The Tomatometer rating – based on the published opinions of hundreds of film and
television critics – is a trusted measurement of movie and TV programming quality
for millions of moviegoers. It represents the percentage of professional critic reviews
that are positive for a given film or television show.
From the Critics
From RT Users Like You!
The Tomatometer is 60% or higher.
The Tomatometer is 59% or lower.
Movies and TV shows are Certified Fresh with a steady Tomatometer of 75% or
higher after a set amount of reviews (80 for wide-release movies, 40 for
limited-release movies, 20 for TV shows), including 5 reviews from Top Critics.
Percentage of users who rate a movie or TV show positively.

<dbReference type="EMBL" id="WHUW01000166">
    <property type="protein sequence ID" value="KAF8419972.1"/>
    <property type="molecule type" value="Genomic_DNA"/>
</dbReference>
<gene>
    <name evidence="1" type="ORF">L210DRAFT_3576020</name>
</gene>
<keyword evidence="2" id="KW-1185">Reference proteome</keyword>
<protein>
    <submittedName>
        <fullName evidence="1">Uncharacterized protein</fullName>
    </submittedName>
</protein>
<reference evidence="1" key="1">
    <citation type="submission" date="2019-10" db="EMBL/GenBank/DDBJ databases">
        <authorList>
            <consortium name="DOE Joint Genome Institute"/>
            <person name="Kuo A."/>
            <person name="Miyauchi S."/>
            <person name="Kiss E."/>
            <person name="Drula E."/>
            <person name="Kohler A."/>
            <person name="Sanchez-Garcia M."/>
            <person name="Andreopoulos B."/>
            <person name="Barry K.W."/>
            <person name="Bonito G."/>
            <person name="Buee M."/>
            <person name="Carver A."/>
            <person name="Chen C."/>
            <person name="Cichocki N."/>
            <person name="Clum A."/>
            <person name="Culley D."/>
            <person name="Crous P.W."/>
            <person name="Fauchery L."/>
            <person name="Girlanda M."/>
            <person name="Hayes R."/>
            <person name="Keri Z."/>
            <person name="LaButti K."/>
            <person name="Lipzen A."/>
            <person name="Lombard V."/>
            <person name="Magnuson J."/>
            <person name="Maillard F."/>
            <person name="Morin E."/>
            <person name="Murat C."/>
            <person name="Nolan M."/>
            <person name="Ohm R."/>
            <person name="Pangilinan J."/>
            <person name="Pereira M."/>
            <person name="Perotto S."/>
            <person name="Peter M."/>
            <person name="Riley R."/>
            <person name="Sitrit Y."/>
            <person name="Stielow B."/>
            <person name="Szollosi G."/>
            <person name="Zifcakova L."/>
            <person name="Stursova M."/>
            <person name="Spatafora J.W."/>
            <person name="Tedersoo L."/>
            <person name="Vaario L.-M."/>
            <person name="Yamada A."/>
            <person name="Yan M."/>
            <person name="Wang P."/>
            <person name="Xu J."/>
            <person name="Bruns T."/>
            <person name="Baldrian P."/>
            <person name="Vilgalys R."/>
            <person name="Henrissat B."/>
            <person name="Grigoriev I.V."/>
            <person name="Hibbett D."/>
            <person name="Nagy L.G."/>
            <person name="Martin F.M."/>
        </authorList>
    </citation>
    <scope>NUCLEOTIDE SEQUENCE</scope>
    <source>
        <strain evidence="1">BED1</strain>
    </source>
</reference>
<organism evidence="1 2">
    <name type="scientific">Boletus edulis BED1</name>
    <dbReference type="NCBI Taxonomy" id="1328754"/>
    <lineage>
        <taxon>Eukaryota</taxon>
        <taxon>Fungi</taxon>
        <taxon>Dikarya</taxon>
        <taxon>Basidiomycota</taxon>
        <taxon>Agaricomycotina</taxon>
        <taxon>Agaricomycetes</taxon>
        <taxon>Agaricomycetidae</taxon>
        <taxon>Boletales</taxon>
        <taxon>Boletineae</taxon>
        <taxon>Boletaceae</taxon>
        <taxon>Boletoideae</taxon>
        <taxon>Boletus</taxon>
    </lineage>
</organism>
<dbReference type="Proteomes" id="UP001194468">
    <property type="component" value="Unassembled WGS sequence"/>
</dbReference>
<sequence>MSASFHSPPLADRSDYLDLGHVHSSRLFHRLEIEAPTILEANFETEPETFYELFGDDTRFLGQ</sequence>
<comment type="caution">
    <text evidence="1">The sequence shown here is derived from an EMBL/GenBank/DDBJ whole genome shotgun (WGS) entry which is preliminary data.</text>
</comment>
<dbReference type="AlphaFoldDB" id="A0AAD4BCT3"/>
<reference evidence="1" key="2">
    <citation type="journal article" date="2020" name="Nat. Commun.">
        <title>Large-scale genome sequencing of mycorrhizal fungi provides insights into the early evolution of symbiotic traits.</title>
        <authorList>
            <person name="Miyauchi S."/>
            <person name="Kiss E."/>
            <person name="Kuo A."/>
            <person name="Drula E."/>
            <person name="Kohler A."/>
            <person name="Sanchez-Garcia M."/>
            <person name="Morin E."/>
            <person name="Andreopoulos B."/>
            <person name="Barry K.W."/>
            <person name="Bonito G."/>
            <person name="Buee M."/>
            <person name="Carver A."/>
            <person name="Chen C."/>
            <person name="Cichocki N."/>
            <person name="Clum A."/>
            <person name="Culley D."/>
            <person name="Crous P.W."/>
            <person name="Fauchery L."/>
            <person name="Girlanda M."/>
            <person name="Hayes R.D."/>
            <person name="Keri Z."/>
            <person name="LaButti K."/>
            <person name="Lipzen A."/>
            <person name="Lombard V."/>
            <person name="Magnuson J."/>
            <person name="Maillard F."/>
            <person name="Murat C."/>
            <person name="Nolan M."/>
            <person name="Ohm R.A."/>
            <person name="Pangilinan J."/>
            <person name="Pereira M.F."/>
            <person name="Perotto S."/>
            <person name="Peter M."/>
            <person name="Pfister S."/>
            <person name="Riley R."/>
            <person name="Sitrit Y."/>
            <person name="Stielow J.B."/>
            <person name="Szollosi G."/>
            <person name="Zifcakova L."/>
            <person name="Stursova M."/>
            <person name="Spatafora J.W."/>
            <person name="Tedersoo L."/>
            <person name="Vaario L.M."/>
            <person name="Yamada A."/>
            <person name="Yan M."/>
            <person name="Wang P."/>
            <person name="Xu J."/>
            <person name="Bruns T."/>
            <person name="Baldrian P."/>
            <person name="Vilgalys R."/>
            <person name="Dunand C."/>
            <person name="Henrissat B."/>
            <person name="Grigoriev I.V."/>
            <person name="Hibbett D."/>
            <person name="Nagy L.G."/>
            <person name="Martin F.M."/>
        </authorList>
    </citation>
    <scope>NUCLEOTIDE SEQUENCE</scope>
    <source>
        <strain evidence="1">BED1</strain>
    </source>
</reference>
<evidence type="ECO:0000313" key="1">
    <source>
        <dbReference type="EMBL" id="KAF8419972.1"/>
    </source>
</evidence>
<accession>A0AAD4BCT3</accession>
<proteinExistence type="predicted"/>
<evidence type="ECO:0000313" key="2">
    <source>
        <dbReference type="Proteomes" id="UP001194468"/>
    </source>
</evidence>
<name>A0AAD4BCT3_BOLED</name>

When the call went out for an actress to play a circus strongwoman capable of lifting both a chair and Spencer Tracy in 1949's Adam's Rib, there was but one performer who could logically fit the bill: character actress Hope Emerson, who scraped the ceiling at 6' 2" and weighed in at 230 pounds. Emerson made her Broadway debut as the leader of the Amazons in Lysistrata. Her performance in the Fred Stone musical Smiling Faces led to her screen bow in the 1932 filmization of that property. During the 1940s, Emerson gained fame as the radio voice of Borden's Elsie the Cow. After years in vaudeville and the legitimate stage, Emerson returned to films as a homicidal masseuse in the New York-filmed Cry of the City (1948). She went on to play the feuding Mrs. Hatfield in Goldwyn's Roseanna McCoy (1948), and the implicitly lesbian prison matron in Caged (1950), an assignment which earned her an Oscar nomination. In 1958, Emerson was cast as Mother, owner of the nightclub where the beauteous Lola Albright was featured songstress, on the popular TV private eye series Peter Gunn. She left this series in 1959 to take a larger role as a housekeeper named "Sarge" on the weekly sitcom The Dennis O'Keefe Show. Shortly after filming the last O'Keefe episode, Hope Emerson died of a liver ailment at the reported age of 51.